Immunotherapy has evolved in the past few decades to identify the tumor cell microenvironment that tumour cells work so hard to keep hidden. Immune checkpoint inhibitor drugs, which block proteins called checkpoints made by immune and cancer cells to limit the effectiveness of the immune system, are a relatively recent development in cancer treatments. But in 3D modelling, this type of immunotherapy shows more promising results for diagnosing tumor cells in their early stages than more established treatment


Understanding of the TIME is paving the way for immune checkpoint therapies that can block cancer-induced checkpoint inhibition, restoring proper immune function in the tumour microenvironment. This allows the body to detect and attack the cancer cells. The first drug targeting an immune checkpoint in cancer, CTLA4 blocker ipilimumab, was approved only a decade ago in 2011. Today immunotherapies focused on the TIME include multiple checkpoint inhibitors targeting PD-1 and PD-L1 as well as CTLA4, with the CISH molecule also a target of interest for its potential to radically enhance cancer immunotherapies. 


Further research on immunotherapy is also helping researchers mitigate some of the side effects associated with checkpoint therapies, which can cause diverse immune-related inflammatory events throughout the body. Colitis, hypothyroidism and neuromuscular disease myasthenia gravis have all been associated with immune checkpoint inhibition, but studies show that some of these impacts can be reduced by combining treatment with other drugs, providing hope for more effective early-stage cancer treatment with fewer side effects in future (4).


How controlling the TIME can be helpful to researchers in drug development


The latest research and advances in controlling the TIME are helping us to understand how tumors can stay hidden from immune cells. Once scientists learn ways to identify the methods by which tumor cells isolate and protect themselves from immune cells, they can find ways to fight cancer at all the different stages of tumor development. 


The TIME is helping researchers discover improvised checkpoints that are assisting early-stage tumor cells. With more focused research on controlling TIME, researchers will understand how all the different tumor cells create their microenvironment and infect the adjacent areas. Once the process, routine, and mechanism for creating the microenvironment in the host is fully understood, researchers will know how to infiltrate that environment to destroy the tumor in the early stages (5).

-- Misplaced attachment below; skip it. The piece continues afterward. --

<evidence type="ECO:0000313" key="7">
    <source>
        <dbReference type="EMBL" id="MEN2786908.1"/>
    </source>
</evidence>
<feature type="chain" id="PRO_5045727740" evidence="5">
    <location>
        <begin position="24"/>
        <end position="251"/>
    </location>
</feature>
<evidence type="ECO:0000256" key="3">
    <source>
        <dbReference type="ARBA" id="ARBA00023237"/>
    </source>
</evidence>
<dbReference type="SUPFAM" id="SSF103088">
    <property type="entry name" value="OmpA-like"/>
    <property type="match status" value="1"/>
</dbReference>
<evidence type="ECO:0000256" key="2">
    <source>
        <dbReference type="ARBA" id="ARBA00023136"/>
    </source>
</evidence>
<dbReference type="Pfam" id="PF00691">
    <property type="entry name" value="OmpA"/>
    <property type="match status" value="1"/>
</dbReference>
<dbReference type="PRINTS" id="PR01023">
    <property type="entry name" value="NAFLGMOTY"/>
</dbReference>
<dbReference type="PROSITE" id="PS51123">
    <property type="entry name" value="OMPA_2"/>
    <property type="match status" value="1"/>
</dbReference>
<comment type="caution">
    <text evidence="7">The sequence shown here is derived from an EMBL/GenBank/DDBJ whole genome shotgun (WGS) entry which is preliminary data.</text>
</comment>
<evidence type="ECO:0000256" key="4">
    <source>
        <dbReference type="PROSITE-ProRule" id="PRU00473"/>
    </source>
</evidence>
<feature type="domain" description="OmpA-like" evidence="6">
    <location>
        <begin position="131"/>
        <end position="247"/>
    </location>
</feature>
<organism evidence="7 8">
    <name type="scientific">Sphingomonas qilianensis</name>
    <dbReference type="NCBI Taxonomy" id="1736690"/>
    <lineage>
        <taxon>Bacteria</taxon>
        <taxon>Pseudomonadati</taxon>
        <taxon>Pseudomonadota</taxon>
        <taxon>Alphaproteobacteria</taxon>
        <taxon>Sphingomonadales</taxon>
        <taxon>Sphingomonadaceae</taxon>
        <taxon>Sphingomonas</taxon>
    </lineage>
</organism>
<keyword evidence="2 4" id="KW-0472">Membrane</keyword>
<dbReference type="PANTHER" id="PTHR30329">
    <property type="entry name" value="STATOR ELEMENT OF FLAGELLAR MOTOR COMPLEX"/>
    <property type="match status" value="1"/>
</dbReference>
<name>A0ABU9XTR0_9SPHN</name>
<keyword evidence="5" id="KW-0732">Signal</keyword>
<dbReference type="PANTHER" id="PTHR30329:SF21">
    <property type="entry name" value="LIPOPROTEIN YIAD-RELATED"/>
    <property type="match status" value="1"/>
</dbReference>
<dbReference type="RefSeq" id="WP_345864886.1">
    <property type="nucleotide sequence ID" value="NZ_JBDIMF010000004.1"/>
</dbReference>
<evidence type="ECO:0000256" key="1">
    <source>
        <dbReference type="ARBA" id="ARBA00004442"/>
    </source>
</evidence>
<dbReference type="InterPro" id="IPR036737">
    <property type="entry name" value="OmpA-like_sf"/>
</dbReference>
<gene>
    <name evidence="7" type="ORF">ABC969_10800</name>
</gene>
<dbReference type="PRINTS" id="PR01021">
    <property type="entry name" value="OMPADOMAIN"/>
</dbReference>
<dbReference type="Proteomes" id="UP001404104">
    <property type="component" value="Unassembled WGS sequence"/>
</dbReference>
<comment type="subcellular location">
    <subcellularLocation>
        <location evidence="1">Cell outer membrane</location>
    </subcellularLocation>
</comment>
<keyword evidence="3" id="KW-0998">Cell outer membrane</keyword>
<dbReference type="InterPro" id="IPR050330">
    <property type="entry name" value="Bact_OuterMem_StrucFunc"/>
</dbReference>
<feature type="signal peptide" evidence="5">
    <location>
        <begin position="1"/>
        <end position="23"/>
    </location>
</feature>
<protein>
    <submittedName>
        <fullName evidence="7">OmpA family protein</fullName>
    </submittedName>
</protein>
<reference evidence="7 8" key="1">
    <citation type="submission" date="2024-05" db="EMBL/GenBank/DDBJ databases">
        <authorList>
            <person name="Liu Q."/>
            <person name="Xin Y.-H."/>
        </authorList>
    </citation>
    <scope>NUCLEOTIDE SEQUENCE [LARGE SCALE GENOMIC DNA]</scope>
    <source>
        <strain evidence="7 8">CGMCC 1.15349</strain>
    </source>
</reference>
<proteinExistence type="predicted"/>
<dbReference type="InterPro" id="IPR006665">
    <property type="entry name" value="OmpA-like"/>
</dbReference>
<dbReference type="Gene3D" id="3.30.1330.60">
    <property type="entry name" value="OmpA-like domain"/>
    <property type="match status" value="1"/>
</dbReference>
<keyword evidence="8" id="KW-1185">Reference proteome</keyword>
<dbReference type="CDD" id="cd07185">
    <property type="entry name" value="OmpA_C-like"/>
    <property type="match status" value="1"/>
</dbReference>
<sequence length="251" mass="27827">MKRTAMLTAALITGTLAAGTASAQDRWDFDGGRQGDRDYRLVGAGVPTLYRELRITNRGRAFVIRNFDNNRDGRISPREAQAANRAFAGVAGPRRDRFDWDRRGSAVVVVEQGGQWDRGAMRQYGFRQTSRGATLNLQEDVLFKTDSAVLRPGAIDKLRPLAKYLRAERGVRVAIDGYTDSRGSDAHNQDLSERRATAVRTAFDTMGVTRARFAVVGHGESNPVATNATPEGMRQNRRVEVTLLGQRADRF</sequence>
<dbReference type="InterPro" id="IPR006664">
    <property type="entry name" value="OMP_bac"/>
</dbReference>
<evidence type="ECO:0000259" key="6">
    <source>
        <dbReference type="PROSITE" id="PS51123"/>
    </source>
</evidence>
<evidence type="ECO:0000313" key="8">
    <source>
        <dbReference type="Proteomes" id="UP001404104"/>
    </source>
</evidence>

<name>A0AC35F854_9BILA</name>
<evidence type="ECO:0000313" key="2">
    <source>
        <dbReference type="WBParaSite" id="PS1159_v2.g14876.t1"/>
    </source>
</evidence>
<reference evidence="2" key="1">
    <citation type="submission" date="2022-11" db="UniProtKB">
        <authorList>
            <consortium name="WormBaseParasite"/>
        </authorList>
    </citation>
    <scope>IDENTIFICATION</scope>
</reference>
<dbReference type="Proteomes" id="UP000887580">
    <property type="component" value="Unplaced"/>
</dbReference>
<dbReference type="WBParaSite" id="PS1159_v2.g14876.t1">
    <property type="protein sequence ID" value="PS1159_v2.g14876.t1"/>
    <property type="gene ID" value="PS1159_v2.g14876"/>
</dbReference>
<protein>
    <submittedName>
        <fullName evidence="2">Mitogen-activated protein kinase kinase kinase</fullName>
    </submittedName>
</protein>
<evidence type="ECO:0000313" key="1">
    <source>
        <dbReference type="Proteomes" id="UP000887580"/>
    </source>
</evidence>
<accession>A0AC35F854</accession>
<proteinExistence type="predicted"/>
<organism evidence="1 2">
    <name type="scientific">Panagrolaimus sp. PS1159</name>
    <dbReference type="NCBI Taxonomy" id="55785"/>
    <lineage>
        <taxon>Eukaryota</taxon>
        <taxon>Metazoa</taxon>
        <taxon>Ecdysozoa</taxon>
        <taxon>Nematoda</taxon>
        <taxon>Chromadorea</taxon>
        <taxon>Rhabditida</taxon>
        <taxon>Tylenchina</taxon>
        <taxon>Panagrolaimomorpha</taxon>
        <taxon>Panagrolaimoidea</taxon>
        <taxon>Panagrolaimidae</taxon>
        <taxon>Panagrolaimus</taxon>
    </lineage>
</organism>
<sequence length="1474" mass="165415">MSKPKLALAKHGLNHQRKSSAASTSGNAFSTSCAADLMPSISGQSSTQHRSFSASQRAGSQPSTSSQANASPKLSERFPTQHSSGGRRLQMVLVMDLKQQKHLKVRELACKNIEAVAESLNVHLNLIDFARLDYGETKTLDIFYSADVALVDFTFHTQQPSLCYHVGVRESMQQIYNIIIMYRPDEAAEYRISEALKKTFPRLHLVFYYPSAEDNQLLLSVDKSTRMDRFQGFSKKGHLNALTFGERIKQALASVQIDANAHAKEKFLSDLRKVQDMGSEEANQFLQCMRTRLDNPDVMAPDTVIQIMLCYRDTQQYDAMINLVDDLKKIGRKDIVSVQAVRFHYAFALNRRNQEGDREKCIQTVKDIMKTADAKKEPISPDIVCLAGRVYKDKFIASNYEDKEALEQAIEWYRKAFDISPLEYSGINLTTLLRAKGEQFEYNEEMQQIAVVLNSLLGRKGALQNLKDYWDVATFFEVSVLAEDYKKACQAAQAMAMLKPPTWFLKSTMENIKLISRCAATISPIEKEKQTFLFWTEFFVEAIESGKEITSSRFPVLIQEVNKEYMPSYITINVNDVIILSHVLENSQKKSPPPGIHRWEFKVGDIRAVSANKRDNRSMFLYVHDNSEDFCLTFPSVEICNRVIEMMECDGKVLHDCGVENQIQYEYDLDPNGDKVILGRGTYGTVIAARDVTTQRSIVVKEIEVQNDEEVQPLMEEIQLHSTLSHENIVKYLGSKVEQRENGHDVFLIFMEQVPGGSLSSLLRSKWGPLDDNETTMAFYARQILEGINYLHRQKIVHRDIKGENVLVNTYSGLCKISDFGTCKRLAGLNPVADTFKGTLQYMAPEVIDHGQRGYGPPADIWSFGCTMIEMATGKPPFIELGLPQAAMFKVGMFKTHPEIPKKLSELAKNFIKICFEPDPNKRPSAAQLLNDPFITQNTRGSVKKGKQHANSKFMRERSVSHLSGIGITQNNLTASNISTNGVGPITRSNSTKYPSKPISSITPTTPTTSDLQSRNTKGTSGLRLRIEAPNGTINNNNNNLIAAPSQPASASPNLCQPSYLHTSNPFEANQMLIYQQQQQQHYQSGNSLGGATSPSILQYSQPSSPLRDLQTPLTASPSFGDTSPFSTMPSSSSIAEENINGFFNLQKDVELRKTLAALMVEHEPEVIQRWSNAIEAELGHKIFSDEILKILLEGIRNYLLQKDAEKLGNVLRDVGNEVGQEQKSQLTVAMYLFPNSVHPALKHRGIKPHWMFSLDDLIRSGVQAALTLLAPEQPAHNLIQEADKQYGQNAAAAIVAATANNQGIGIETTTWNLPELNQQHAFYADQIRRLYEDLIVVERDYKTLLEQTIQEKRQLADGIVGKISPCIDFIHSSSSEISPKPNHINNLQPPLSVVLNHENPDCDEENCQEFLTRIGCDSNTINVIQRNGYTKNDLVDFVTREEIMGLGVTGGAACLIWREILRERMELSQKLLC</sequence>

Since a tumor starts from a single cell, and this individual entity has the capability to stay hidden from  immune cells, doctors are helpless to find these early invaders that can go on to create such damage in surrounding tissue. Increased understanding of the TIME will offer more ways of managing cancer and help researchers create new drugs, both to identify tumor cells early on and to ward off these cells from the host body without any potential side effects. 



1. Binnewies, M., Roberts, E. W., Kersten, K., Chan, V., Fearon, D. F., Merad, M., . . . Hedrick, C. C. (2018). Understanding the tumor immune microenvironment (TIME) for effective therapy. Nature medicine, 24(5), 541-550. 

2. Taube, J. M., Galon, J., Sholl, L. M., Rodig, S. J., Cottrell, T. R., Giraldo, N. A., . . . Rimm, D. L. (2018). Implications of the tumor immune microenvironment for staging and therapeutics. Modern Pathology, 31(2), 214-234. Xiong, Y., Wang, Y., & Tiruthani, K. (2019). Tumor immune microenvironment and nano-immunotherapeutics in colorectal cancer. Nanomedicine: Nanotechnology, Biology and Medicine, 21, 102034. 

3. Saeed, M., Gao, J., Shi, Y., Lammers, T., & Yu, H. (2019). Engineering nanoparticles to reprogram the tumor immune microenvironment for improved cancer immunotherapy. Theranostics, 9(26), 7981.

4. Risbjerg RS, Hansen MV, Sørensen AS, Kragstrup TW. The effects of B cell depletion on immune related adverse events associated with immune checkpoint inhibition. Exp Hematol Oncol. 2020;9:9. Published 2020 May 25. doi:10.1186/s40164-020-00167-1

5. Neal, J. T., Li, X., Zhu, J., Giangarra, V., Grzeskowiak, C. L., Ju, J., . . . Smith, A. R. (2018). Organoid modeling of the tumor immune microenvironment. Cell, 175(7), 1972-1988. e1916.